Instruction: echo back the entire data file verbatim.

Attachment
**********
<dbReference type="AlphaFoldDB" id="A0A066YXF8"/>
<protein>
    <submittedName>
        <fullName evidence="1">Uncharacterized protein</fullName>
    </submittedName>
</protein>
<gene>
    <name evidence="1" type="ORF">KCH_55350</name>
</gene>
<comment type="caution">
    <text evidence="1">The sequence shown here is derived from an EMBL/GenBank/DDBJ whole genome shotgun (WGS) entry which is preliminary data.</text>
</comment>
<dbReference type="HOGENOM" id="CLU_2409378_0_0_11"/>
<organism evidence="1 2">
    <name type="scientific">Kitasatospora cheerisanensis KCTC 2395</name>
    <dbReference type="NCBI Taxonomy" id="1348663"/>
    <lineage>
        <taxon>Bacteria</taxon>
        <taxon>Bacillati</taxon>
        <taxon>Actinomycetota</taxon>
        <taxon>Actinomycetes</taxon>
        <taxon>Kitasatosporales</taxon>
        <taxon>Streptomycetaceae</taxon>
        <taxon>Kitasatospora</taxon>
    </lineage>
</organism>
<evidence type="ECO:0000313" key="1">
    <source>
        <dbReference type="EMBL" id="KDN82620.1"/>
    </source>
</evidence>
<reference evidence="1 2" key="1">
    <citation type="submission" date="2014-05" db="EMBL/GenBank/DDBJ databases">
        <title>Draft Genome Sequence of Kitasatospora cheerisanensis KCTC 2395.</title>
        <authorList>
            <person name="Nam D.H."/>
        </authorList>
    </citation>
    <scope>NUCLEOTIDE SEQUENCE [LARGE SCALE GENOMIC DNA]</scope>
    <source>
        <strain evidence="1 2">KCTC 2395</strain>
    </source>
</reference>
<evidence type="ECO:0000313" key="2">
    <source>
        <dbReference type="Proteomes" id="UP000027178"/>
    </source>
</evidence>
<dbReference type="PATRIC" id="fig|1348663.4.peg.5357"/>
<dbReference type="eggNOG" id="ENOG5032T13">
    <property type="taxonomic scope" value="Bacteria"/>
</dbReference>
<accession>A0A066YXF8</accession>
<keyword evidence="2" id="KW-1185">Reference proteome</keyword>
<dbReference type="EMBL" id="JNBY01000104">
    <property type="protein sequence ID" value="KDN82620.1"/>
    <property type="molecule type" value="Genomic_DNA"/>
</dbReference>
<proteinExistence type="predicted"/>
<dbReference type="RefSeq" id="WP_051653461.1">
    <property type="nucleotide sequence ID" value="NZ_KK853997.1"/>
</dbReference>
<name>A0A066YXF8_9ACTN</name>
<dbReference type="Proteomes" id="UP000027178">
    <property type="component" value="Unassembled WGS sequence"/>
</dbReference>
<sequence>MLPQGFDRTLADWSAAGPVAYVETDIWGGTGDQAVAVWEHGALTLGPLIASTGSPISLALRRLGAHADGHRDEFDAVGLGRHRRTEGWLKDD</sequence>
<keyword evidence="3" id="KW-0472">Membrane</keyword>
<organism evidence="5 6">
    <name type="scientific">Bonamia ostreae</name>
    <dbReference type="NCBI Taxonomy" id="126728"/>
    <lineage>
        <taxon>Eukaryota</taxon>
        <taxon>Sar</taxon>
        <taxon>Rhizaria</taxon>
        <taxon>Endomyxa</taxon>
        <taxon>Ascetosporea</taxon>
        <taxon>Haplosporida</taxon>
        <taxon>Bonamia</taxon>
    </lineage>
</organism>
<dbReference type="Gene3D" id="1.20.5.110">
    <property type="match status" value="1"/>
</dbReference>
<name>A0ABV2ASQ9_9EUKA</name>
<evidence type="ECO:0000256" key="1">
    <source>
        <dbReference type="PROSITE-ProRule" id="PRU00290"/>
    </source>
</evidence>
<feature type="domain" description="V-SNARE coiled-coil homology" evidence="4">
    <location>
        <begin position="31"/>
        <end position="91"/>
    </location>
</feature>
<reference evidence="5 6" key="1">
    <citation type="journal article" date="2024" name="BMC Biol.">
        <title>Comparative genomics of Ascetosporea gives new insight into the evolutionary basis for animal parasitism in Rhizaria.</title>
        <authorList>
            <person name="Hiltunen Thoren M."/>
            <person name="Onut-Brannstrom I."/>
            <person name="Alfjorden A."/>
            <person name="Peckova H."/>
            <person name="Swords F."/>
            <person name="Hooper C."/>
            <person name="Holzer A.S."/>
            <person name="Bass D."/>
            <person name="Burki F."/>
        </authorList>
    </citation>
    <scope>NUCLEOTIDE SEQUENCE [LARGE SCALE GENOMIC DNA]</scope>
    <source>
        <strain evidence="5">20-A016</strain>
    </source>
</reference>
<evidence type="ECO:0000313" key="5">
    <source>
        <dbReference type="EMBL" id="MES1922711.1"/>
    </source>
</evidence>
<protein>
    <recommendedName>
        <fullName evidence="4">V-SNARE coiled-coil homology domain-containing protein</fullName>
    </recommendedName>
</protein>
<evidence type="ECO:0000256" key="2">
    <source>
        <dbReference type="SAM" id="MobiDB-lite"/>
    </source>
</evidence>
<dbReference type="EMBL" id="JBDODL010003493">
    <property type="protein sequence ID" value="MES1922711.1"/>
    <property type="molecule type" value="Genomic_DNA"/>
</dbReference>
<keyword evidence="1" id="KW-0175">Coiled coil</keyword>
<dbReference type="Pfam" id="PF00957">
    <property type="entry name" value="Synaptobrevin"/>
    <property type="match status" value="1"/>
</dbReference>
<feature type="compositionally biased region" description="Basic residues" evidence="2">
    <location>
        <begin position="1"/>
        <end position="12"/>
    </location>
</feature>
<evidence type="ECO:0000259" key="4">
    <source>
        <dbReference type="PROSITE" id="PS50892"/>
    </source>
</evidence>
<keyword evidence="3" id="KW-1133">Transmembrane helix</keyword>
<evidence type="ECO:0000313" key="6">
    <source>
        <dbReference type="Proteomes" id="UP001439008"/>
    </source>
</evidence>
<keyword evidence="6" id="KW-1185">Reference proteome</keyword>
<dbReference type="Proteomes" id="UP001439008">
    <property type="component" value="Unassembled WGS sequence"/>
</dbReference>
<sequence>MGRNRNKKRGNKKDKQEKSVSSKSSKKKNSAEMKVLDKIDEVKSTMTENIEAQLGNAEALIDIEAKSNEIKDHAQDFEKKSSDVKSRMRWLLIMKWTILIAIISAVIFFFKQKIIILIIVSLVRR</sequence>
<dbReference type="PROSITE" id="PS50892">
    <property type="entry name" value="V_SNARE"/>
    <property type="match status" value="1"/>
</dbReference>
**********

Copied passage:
<dbReference type="AlphaFoldDB" id="A0A066YXF8"/>
<protein>
    <submittedName>
        <fullName evidence="1">Uncharacterized protein</fullName>
    </submittedName>
</protein>
<gene>
    <name evidence="1" type="ORF">KCH_55350</name>
</gene>
<comment type="caution">
    <text evidence="1">The sequence shown here is derived from an EMBL/GenBank/DDBJ whole genome shotgun (WGS) entry which is preliminary data.</text>
</comment>
<dbReference type="HOGENOM" id="CLU_2409378_0_0_11"/>
<organism evidence="1 2">
    <name type="scientific">Kitasatospora cheerisanensis KCTC 2395</name>
    <dbReference type="NCBI Taxonomy" id="1348663"/>
    <lineage>
        <taxon>Bacteria</taxon>
        <taxon>Bacillati</taxon>
        <taxon>Actinomycetota</taxon>
        <taxon>Actinomycetes</taxon>
        <taxon>Kitasatosporales</taxon>
        <taxon>Streptomycetaceae</taxon>
        <taxon>Kitasatospora</taxon>
    </lineage>
</organism>
<evidence type="ECO:0000313" key="1">
    <source>
        <dbReference type="EMBL" id="KDN82620.1"/>
    </source>
</evidence>
<reference evidence="1 2" key="1">
    <citation type="submission" date="2014-05" db="EMBL/GenBank/DDBJ databases">
        <title>Draft Genome Sequence of Kitasatospora cheerisanensis KCTC 2395.</title>
        <authorList>
            <person name="Nam D.H."/>
        </authorList>
    </citation>
    <scope>NUCLEOTIDE SEQUENCE [LARGE SCALE GENOMIC DNA]</scope>
    <source>
        <strain evidence="1 2">KCTC 2395</strain>
    </source>
</reference>
<evidence type="ECO:0000313" key="2">
    <source>
        <dbReference type="Proteomes" id="UP000027178"/>
    </source>
</evidence>
<dbReference type="PATRIC" id="fig|1348663.4.peg.5357"/>
<dbReference type="eggNOG" id="ENOG5032T13">
    <property type="taxonomic scope" value="Bacteria"/>
</dbReference>
<accession>A0A066YXF8</accession>
<keyword evidence="2" id="KW-1185">Reference proteome</keyword>
<dbReference type="EMBL" id="JNBY01000104">
    <property type="protein sequence ID" value="KDN82620.1"/>
    <property type="molecule type" value="Genomic_DNA"/>
</dbReference>
<proteinExistence type="predicted"/>
<dbReference type="RefSeq" id="WP_051653461.1">
    <property type="nucleotide sequence ID" value="NZ_KK853997.1"/>
</dbReference>
<name>A0A066YXF8_9ACTN</name>
<dbReference type="Proteomes" id="UP000027178">
    <property type="component" value="Unassembled WGS sequence"/>
</dbReference>
<sequence>MLPQGFDRTLADWSAAGPVAYVETDIWGGTGDQAVAVWEHGALTLGPLIASTGSPISLALRRLGAHADGHRDEFDAVGLGRHRRTEGWLKDD</sequence>
<keyword evidence="3" id="KW-0472">Membrane</keyword>
<organism evidence="5 6">
    <name type="scientific">Bonamia ostreae</name>
    <dbReference type="NCBI Taxonomy" id="126728"/>
    <lineage>
        <taxon>Eukaryota</taxon>
        <taxon>Sar</taxon>
        <taxon>Rhizaria</taxon>
        <taxon>Endomyxa</taxon>
        <taxon>Ascetosporea</taxon>
        <taxon>Haplosporida</taxon>
        <taxon>Bonamia</taxon>
    </lineage>
</organism>
<dbReference type="Gene3D" id="1.20.5.110">
    <property type="match status" value="1"/>
</dbReference>
<name>A0ABV2ASQ9_9EUKA</name>
<evidence type="ECO:0000256" key="1">
    <source>
        <dbReference type="PROSITE-ProRule" id="PRU00290"/>
    </source>
</evidence>
<feature type="domain" description="V-SNARE coiled-coil homology" evidence="4">
    <location>
        <begin position="31"/>
        <end position="91"/>
    </location>
</feature>
<reference evidence="5 6" key="1">
    <citation type="journal article" date="2024" name="BMC Biol.">
        <title>Comparative genomics of Ascetosporea gives new insight into the evolutionary basis for animal parasitism in Rhizaria.</title>
        <authorList>
            <person name="Hiltunen Thoren M."/>
            <person name="Onut-Brannstrom I."/>
            <person name="Alfjorden A."/>
            <person name="Peckova H."/>
            <person name="Swords F."/>
            <person name="Hooper C."/>
            <person name="Holzer A.S."/>
            <person name="Bass D."/>
            <person name="Burki F."/>
        </authorList>
    </citation>
    <scope>NUCLEOTIDE SEQUENCE [LARGE SCALE GENOMIC DNA]</scope>
    <source>
        <strain evidence="5">20-A016</strain>
    </source>
</reference>
<evidence type="ECO:0000313" key="5">
    <source>
        <dbReference type="EMBL" id="MES1922711.1"/>
    </source>
</evidence>
<protein>
    <recommendedName>
        <fullName evidence="4">V-SNARE coiled-coil homology domain-containing protein</fullName>
    </recommendedName>
</protein>
<evidence type="ECO:0000256" key="2">
    <source>
        <dbReference type="SAM" id="MobiDB-lite"/>
    </source>
</evidence>
<dbReference type="EMBL" id="JBDODL010003493">
    <property type="protein sequence ID" value="MES1922711.1"/>
    <property type="molecule type" value="Genomic_DNA"/>
</dbReference>
<keyword evidence="1" id="KW-0175">Coiled coil</keyword>
<dbReference type="Pfam" id="PF00957">
    <property type="entry name" value="Synaptobrevin"/>
    <property type="match status" value="1"/>
</dbReference>
<feature type="compositionally biased region" description="Basic residues" evidence="2">
    <location>
        <begin position="1"/>
        <end position="12"/>
    </location>
</feature>
<evidence type="ECO:0000259" key="4">
    <source>
        <dbReference type="PROSITE" id="PS50892"/>
    </source>
</evidence>
<keyword evidence="3" id="KW-1133">Transmembrane helix</keyword>
<evidence type="ECO:0000313" key="6">
    <source>
        <dbReference type="Proteomes" id="UP001439008"/>
    </source>
</evidence>
<keyword evidence="6" id="KW-1185">Reference proteome</keyword>
<dbReference type="Proteomes" id="UP001439008">
    <property type="component" value="Unassembled WGS sequence"/>
</dbReference>
<sequence>MGRNRNKKRGNKKDKQEKSVSSKSSKKKNSAEMKVLDKIDEVKSTMTENIEAQLGNAEALIDIEAKSNEIKDHAQDFEKKSSDVKSRMRWLLIMKWTILIAIISAVIFFFKQKIIILIIVSLVRR</sequence>
<dbReference type="PROSITE" id="PS50892">
    <property type="entry name" value="V_SNARE"/>
    <property type="match status" value="1"/>
</dbReference>